Although it can be street legal, the Radical was designed to perform best on the track.
In all fairness, there is a street pack available for pretty much every car which Radical makes that can convert it to street legal status. But SR3 SL is the first model which the company has produced which was designed for specifically for street use (the "SL" in the name stands for "street legal"). That is to say, it wasn't designed for that at all, it is still very much a track car, but Radical wanted to be able to offer you the option, whether it was a good idea or not. The important thing to remember about Radical is their race heritage.
Sure, Caterham has strong ties to F1, but the only car in this series which can be said to be directly based off of a top-tier race car is the SR3 SL. That car is the SR9 LMP2, Radical's most earnest attempt at an endurance racer. This was a car, built in 2005, which was not intended to compete directly with the big Audis, but rather in the smaller LMP2 class of prototypes. It didn't fare all that well, but it did complete not only the race at La Sarthe, but also all of the races in the Le Mans series. For new constructor, and especially a small one which doesn't have Audi's budget, this was quite an accomplishment.
Radical has also participated in the series using purchased cars, and it is the lessons learned from racing themselves which they bring to building their own cars. Their other models are even more track focused than the SR3 SL, and have earned a reputation for being supremely good giant slayers. Most models are powered by the Suzuki Hayabusa engine, a high-revving piece of reciprocating insanity which is never more at home than it is on a track. But for the SR3 SL, Radical was looking for a flagship model which you could conceivably use to drive to the track as well.
So the SR3 SL has a heater, an interior light, power mirrors, and a 2.0-liter turbocharged Ford four-cylinder engine. The engine produces 300 horsepower and is far more comfortable with city traffic than the Suzuki engine is. These refinements are nice, but they take virtually nothing away from the fact that this is fundamentally a track car. There is no roof, and a big roll bar and rear wing draw the eye immediately. One has to climb to get in, and a proper racing harness straps you into a racing seat. The LMP heritage is also plainly obvious to anyone who has seen any such cars.
There is a heavy clutch which is painfully difficult to operate in stop-and-go traffic, although the paddles take over sifting duty once you get it moving. The result of all this is that the car is fast. We're talking about a 3.4-second 0-62 time, quite a bit faster than that of the Focus ST which the engine is borrowed from. And if all of this talk of race heritage and fancy transmissions has you thinking that the SR3 SL is expensive, well, you're right. But with a price just over $100,000, it's fairly middle-of-the-road for a track car. And even if you'll pay more than you would for a base-trim Atom or a Caterham, those other cars just don't have the pedigree of the Radical.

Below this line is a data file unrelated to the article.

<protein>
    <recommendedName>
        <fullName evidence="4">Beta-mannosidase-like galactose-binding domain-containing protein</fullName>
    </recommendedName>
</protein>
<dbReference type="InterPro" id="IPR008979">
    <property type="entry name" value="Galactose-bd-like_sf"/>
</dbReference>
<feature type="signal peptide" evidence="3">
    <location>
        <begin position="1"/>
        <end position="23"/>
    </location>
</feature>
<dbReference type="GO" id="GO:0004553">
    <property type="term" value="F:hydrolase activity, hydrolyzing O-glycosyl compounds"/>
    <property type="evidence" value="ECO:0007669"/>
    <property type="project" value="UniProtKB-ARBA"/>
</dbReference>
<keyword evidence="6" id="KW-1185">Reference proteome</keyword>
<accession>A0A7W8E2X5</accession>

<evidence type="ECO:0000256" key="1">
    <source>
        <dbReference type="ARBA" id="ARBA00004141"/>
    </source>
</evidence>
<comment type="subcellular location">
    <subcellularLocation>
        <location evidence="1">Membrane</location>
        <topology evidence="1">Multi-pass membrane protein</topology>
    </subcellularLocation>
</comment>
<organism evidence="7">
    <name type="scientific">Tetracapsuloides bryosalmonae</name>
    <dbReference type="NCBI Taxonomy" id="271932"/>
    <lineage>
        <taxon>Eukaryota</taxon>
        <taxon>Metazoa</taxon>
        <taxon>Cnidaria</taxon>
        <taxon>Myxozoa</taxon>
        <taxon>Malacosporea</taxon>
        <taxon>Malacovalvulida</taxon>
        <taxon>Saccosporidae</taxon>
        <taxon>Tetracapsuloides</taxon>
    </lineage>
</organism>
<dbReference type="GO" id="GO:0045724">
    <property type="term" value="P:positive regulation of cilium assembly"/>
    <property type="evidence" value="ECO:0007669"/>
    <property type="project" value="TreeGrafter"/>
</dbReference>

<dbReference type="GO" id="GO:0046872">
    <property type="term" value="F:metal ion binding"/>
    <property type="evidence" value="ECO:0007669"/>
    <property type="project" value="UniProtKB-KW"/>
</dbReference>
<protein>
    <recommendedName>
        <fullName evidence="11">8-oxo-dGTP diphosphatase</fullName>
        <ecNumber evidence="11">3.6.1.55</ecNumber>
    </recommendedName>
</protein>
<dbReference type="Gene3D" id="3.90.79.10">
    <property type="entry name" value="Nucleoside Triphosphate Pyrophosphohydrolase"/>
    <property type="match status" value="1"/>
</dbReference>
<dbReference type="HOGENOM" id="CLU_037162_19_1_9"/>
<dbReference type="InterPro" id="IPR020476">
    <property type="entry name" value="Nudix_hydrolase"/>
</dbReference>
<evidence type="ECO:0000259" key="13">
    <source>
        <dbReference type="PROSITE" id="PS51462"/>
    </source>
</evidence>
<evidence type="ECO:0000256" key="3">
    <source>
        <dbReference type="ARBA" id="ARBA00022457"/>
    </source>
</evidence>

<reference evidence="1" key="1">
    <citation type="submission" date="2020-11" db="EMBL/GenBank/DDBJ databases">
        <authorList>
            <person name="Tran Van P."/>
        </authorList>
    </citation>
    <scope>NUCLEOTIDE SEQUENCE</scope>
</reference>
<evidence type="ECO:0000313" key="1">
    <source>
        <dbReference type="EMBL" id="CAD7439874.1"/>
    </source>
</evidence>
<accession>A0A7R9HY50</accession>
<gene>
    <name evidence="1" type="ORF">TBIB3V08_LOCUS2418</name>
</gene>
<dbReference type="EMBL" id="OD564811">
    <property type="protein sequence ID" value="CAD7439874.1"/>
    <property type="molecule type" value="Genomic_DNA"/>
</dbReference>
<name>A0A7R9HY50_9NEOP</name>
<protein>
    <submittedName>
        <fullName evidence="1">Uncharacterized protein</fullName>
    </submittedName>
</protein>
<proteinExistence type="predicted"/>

Another important factor, when it comes to totaling up what the real cost of running the car would be, is that Radical's cars don't just race, they are endurance racers. Their cars are capable of withstanding terrific amounts of punishment, and aren't some delicate formula car which needs all of its components replaced after every lap. The bad news is that it really doesn't work on the street after all, and a Caterham 7 would really be a better way to go if there's anything resembling a speed bump along your planned route. Even the Caparo T1 has a suspension which can be raised for bumps, but you're just plain out of luck in a Radical.
This on top of the other problems associated with driving a track car on the street, including but not limited to becoming a speed bump of a different sort for some cranked-out truck driver somewhere along I-80. It's easy to think of the SR3 SL as being basically the same as any other street-legal track car. The combination of a lightweight body and a reasonably powerful engine seems like it would be simple enough for just anyone to do. That might even be true, but it takes real race experience to make the sum of all those parts work well together, and Radical has put in the track time.
So although, at a glance, the Radical doesn't seem to have any one thing that sets it apart from the rest, their ability to put together an excellent package makes their cars a force to be reckoned with.